Websites have to be hosted somewhere (it’s sitting on someone’s hardware) – a common scenario involves Amazon Web Services (AWS), and it would look a lot like this:

  • After finding three website developers through and interviewing them, you settle on one you’d like to work with.  In your first consultation, this developer tells you that your website could be hosted using Amazon Web Services / AWS and that s/he can set up all the web code for you.  
  • Knowing that you need specialists, you ask the consultant whether s/he’s proficient in AWS administration or is best at website design.  You tell them you’re hiring another consultant and ask if they think you need another web developer or another AWS specialist.   Let’s say in this case, the developer says s/he’d rather focus on the website and that you could hire another AWS administrator.
  • You don’t need to know what an AWS admin does – go back to and and look for “aws admin”.  Find someone who has their act together and looks professional, interview them with the earlier questions.
  • Have the two people talk to each other while you’re on the line in a conference call, they’ll hash out the details and tell you how they’ll best work together.  Tell them you want a primary and a secondary, that the secondary will only be called for some questions and a regular review and ask who’d rather be primary or secondary; if they can’t make up their minds, pick as primary the one you communicate with best.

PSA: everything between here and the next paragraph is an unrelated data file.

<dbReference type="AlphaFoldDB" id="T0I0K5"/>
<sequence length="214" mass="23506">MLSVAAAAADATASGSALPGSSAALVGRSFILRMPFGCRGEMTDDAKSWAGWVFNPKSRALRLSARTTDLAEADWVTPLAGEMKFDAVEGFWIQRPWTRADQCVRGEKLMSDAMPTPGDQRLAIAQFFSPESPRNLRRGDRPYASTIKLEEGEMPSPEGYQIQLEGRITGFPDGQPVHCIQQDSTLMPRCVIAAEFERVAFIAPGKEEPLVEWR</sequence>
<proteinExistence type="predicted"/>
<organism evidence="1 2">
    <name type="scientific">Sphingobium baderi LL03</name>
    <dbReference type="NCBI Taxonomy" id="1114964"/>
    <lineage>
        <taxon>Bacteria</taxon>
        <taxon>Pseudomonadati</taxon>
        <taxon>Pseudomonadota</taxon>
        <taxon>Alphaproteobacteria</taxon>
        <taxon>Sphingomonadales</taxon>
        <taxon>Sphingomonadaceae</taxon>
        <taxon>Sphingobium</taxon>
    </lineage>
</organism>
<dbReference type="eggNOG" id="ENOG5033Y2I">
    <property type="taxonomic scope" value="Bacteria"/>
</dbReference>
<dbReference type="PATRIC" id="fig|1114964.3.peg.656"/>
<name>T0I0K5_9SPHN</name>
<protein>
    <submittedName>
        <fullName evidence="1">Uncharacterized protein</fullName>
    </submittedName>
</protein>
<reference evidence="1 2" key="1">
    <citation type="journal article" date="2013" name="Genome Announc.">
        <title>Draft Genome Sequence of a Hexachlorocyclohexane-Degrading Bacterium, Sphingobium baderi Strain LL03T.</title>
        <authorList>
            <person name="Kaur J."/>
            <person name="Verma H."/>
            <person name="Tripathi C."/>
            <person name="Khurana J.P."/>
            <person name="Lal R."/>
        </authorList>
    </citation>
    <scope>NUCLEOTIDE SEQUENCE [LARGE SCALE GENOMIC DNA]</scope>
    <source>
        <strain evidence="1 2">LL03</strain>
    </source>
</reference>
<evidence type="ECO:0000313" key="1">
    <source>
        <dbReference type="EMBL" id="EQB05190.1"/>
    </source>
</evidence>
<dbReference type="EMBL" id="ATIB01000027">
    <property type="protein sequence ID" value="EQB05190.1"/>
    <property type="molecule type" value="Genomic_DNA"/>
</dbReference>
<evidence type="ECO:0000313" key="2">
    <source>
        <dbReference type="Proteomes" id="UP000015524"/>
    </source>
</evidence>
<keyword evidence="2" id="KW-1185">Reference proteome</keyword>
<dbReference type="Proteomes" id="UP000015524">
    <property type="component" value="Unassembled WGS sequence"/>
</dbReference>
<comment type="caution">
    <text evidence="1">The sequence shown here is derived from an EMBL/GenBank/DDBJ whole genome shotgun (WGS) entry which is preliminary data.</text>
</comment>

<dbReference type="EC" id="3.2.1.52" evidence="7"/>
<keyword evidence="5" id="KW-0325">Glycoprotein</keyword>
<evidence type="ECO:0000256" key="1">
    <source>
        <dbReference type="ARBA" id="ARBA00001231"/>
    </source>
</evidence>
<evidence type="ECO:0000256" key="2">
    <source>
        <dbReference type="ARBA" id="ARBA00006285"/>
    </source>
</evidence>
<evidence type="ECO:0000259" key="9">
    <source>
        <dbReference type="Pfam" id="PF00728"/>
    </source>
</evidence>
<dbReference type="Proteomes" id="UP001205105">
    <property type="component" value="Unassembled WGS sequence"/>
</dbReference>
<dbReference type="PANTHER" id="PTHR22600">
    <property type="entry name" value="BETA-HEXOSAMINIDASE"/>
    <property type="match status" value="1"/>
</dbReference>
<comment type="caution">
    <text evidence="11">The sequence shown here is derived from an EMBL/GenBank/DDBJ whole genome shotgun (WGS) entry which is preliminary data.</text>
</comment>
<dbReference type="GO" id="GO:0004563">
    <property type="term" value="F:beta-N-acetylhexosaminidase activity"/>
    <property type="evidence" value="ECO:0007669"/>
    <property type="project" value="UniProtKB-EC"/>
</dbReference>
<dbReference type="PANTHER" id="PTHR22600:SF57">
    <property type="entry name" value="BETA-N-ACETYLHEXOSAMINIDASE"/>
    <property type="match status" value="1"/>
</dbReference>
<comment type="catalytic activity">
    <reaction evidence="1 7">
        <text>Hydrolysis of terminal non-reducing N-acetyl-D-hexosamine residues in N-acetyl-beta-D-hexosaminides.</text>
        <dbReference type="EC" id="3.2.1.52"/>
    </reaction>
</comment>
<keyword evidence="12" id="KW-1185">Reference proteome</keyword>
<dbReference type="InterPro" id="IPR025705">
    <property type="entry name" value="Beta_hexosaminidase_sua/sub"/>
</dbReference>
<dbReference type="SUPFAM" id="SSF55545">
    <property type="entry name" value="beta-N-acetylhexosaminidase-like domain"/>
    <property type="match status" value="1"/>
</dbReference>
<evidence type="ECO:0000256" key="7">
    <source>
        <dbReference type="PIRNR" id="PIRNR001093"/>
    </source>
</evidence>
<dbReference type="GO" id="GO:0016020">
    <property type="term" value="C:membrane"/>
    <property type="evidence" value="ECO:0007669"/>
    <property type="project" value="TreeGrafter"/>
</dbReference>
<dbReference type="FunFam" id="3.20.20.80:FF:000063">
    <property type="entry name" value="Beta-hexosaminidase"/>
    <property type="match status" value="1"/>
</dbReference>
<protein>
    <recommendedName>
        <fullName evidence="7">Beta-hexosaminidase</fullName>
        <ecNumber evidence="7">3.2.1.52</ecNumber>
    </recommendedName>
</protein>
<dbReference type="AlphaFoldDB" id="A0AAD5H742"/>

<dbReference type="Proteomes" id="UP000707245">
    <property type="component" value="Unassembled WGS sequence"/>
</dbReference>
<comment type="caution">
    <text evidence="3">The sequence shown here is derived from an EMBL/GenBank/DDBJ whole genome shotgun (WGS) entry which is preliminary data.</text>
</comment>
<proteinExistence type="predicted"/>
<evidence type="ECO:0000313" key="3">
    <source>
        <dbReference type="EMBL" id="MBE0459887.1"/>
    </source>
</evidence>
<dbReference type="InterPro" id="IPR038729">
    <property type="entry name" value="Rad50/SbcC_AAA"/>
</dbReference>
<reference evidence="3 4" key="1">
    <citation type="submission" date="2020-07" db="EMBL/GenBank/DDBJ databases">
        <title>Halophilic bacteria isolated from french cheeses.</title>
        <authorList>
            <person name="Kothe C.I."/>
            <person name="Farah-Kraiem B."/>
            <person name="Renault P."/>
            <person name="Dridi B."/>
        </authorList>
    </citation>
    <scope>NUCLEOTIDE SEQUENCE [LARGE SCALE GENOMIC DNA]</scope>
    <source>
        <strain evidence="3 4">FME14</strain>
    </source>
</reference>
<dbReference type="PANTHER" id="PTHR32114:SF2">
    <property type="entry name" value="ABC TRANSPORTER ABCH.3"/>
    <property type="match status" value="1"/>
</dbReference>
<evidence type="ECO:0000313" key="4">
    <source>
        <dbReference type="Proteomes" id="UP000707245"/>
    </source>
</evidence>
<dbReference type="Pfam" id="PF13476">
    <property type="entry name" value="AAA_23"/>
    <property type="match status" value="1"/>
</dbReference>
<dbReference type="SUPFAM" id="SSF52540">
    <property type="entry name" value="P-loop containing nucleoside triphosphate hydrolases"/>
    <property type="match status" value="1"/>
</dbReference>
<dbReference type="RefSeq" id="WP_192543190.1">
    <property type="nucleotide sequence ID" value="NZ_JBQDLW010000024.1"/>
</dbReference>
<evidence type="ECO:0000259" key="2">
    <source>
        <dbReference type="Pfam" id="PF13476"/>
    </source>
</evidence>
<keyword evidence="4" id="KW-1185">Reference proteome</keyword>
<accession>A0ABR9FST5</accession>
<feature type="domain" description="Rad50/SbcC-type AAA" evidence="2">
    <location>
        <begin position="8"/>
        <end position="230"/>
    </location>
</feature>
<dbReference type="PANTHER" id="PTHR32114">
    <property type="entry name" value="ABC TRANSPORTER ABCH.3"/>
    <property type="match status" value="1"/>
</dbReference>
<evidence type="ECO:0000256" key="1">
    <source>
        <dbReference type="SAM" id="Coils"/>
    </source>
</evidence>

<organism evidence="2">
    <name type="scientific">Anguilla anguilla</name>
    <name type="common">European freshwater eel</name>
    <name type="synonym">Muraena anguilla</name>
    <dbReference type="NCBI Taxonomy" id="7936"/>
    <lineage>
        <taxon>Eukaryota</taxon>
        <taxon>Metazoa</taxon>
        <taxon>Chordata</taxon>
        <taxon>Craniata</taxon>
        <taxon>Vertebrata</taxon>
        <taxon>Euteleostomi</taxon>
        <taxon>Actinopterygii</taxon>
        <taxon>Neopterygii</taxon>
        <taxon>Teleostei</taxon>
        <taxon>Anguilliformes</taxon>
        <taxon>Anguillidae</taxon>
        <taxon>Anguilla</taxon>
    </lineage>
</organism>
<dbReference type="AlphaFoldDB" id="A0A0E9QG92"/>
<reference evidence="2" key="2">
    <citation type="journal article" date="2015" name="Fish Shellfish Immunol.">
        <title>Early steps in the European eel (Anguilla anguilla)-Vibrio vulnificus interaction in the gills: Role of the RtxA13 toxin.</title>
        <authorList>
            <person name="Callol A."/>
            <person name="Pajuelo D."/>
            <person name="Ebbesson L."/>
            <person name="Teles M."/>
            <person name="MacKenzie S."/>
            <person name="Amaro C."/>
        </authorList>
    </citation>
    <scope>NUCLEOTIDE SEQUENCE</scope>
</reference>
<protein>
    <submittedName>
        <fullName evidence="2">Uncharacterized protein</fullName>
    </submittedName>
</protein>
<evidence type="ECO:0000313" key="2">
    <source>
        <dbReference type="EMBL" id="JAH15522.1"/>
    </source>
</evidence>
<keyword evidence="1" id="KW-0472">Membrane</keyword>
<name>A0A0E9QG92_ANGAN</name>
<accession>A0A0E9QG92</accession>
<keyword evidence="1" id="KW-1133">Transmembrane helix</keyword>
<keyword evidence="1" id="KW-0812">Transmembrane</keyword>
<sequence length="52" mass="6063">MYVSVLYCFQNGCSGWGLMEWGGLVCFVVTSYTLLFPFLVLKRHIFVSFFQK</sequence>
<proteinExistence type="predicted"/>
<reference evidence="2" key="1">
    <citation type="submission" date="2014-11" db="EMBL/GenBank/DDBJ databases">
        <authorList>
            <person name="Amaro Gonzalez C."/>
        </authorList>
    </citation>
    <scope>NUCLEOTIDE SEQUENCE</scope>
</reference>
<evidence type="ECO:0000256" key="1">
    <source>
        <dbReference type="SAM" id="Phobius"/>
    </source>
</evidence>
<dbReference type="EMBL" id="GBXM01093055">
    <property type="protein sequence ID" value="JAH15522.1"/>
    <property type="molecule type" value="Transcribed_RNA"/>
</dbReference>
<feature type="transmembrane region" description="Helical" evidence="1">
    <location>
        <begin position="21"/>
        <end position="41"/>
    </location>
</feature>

• They might agree that you only need one person to manage AWS and the website content – tell them it’s your policy to have two and ask the technicians who they think you should talk to, then contact that person and interview them.
Often website developers don’t like working with another person, but knowing that someone else will have eyes on their code they’re sure to make it clean and readable.  If they don’t and your second technician complains about that often, you might have to replace your primary admin.

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